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New vehicle quality drops again in 2023 as brands push new technology

New vehicle quality decreased in J.D. Power's annual Initial Quality Study under industry-wide shifts to new features and technologies.

New vehicle quality decreased in J.D. Power’s annual Initial Quality Study under industry-wide shifts to new features and emerging technologies.

J.D. Power researchers calculated vehicle quality trends by counting problems per 100 units based on survey responses from 93,380 new-car owners. The study, published Thursday, June 22, found that the number of issues grew by 12 points in 2023, following the previous year’s increase of 18 points. The combined 30-point jump is the highest seen in the study’s history. Frank Hanley, senior director of auto benchmarking at J.D. Power, said the industry was “at a major crossroad…” and urged automakers to choose their paths carefully.

"From persistent problems carrying over from years past to an increase in new types of problems, today's new vehicles are more complex--offering new and exciting technology--but not always satisfying owners." — Frank Hanley, J.D. Power senior director of auto benchmarking

New technologies such as electric vehicles or high-tech redesigns of classic components like door handles were behind many of the consumer complaints within the study. Problems with operating systems, driver-assistance software and wireless phone chargers also contributed to this year’s lower vehicle quality scores.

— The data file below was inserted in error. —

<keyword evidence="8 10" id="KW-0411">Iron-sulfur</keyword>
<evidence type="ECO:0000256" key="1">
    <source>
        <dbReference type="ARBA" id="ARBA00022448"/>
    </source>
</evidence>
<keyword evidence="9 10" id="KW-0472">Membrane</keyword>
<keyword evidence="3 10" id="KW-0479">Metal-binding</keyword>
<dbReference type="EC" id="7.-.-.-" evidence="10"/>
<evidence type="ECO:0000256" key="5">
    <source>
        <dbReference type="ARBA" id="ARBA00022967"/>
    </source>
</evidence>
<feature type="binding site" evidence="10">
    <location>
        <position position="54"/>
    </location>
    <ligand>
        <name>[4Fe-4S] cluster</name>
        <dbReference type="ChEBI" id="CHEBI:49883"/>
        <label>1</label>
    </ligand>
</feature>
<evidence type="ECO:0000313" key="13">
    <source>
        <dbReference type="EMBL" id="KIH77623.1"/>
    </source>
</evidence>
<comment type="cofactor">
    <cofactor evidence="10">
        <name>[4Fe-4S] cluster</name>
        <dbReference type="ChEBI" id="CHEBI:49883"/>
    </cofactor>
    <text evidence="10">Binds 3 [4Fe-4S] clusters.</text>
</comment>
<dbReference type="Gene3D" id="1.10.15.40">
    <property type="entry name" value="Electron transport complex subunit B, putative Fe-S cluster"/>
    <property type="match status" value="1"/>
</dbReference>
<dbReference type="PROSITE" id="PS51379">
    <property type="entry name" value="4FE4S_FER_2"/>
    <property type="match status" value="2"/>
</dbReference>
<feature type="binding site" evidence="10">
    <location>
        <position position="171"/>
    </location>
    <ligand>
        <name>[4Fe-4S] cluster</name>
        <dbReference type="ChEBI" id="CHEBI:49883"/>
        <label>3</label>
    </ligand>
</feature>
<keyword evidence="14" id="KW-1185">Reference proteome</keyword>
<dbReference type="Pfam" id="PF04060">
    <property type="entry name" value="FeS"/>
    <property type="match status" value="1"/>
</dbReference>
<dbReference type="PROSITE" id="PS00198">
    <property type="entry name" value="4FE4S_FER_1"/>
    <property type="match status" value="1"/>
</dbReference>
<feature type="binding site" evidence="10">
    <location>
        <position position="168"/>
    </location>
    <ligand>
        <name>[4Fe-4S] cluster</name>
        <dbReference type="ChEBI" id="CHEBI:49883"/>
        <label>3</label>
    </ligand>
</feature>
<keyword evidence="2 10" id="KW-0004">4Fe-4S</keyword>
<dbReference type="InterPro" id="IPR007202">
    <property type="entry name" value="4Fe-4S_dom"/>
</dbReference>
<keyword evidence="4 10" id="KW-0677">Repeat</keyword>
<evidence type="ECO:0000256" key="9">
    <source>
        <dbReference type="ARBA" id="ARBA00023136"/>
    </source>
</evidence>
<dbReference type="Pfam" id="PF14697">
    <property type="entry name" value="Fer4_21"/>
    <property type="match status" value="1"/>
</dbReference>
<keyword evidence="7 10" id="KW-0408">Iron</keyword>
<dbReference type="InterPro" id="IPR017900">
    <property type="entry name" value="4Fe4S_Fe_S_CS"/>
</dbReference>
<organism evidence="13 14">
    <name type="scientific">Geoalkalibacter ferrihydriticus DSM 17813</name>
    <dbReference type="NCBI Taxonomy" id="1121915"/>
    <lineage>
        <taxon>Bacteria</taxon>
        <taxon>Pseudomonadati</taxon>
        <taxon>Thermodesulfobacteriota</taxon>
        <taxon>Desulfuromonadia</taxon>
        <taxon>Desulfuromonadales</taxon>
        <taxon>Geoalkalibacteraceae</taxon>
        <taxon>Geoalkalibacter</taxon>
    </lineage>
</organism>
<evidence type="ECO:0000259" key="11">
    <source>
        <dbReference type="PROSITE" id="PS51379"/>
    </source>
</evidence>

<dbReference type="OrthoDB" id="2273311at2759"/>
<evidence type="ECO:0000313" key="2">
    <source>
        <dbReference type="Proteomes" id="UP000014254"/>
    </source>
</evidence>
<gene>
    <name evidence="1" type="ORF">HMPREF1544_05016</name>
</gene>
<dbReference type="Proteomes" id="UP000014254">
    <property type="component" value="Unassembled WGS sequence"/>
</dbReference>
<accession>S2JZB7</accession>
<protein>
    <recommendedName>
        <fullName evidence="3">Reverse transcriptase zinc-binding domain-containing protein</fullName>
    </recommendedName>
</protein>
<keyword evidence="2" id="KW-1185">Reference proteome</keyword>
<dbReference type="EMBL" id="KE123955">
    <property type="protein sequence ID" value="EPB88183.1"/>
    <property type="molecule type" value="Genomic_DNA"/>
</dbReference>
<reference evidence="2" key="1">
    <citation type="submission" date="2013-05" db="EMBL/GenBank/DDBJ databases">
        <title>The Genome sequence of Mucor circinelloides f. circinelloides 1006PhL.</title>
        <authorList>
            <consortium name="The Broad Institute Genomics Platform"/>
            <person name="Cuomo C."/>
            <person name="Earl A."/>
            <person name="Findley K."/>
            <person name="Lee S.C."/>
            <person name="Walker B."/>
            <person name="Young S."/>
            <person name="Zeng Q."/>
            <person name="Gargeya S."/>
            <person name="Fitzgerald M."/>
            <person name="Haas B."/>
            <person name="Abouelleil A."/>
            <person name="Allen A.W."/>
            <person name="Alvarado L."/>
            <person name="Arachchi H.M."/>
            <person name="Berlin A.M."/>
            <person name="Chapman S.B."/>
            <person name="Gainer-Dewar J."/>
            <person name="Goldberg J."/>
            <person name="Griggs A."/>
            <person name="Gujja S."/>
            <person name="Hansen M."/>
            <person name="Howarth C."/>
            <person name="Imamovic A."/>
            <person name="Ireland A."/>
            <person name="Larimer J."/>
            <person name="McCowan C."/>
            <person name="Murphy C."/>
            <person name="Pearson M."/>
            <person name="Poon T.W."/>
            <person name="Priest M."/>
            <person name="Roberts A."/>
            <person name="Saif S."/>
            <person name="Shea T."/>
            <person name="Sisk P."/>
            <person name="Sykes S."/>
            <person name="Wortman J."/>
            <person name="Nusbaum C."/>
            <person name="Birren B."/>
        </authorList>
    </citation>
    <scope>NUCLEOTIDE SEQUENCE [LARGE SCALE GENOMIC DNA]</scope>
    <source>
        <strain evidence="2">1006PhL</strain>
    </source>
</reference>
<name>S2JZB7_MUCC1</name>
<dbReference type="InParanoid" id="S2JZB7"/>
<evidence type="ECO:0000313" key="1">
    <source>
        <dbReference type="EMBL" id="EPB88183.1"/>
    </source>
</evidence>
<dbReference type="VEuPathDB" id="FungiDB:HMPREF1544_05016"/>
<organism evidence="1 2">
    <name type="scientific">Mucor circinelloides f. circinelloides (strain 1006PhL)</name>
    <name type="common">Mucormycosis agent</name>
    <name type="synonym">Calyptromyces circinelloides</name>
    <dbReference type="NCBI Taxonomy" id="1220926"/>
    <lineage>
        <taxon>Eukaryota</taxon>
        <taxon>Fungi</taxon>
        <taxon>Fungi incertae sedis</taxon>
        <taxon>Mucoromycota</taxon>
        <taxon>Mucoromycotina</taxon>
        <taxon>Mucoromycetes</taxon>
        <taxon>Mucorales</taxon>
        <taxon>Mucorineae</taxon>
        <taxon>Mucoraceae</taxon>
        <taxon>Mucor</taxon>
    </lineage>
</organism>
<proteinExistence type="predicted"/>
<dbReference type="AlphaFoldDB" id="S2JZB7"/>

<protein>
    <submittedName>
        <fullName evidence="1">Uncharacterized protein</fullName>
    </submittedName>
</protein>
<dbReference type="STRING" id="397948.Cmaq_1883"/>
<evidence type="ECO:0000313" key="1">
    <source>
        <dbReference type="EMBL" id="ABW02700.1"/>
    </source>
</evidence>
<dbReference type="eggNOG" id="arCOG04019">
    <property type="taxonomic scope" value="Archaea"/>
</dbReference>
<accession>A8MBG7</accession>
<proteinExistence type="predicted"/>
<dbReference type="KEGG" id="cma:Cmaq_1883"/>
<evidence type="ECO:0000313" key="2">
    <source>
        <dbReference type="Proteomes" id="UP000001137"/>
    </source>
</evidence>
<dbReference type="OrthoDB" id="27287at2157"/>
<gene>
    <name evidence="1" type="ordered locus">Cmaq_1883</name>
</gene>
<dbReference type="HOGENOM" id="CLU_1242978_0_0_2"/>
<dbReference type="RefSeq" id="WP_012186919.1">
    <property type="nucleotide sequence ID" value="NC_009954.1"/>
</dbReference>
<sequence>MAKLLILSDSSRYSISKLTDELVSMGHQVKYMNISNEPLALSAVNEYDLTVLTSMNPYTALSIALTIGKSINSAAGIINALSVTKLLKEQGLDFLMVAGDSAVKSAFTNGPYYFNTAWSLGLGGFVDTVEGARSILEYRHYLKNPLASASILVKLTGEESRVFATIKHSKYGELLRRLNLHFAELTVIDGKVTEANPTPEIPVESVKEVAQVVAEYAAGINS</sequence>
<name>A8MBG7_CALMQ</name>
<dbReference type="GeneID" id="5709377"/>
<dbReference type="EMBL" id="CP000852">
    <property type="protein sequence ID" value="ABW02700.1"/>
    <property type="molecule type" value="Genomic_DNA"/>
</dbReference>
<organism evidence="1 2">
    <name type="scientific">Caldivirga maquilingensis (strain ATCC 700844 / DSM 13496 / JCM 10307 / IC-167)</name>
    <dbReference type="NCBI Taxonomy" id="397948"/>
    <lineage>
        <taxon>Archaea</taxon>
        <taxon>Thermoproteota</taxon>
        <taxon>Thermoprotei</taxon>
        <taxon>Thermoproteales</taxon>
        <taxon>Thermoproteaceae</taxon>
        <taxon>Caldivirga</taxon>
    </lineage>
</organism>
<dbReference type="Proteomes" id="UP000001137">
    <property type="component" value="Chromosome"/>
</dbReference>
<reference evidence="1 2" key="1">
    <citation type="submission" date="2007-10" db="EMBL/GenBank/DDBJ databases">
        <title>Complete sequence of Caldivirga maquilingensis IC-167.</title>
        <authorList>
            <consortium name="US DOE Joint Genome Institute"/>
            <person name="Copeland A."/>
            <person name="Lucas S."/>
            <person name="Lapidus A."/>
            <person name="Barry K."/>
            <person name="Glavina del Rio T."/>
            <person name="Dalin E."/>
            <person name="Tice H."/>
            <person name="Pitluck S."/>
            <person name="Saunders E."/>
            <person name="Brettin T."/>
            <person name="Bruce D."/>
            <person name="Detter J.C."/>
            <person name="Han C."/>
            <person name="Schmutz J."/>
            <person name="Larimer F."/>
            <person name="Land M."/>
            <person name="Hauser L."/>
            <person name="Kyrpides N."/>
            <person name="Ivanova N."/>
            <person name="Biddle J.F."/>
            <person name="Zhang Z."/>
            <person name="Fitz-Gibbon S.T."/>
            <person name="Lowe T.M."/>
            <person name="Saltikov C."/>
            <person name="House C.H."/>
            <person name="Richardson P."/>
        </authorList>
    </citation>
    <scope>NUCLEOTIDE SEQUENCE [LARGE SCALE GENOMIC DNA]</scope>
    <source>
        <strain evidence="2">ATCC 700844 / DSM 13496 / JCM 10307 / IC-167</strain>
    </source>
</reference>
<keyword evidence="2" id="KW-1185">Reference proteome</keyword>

Of the 35 car brands referenced in J.D. Power’s study, Dodge, Ram and Alfa Romeo products presented the fewest issues overall. By model, the 2023 Nissan Maxima received the highest customer ratings. Tesla and Polestar ranked the lowest for vehicle quality.

The J.D. Power study highlights the automotive industry’s occasionally self-destructive relationship with innovation. This affinity is nothing new, although its consequences have seemingly become more severe under the rush to build new electric vehicles and attract premium buyers. While early adopters, those who tend to buy the latest, most advanced products, may be more inclined to dismiss frustrating defects or flaws as inherent risks in their pursuit of cutting-edge technology, as cars inevitably become more advanced, the manufacturers that iron out vehicle quality issues early will likely garner more favor with the majority of consumers.

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Colin Velez
Colin Velez
Colin Velez is a staff writer/reporter for CBT News. After obtaining his bachelor’s in Communication from Kennesaw State University in 2018, he kicked off his writing career by developing marketing and public relations material for various industries, including travel and fashion. Throughout the next four years, he developed a love for working with journalists and other content creators, and his passion eventually led him to his current position. Today, Colin writes news content and coordinates stories with auto-industry insiders and entrepreneurs throughout the U.S.

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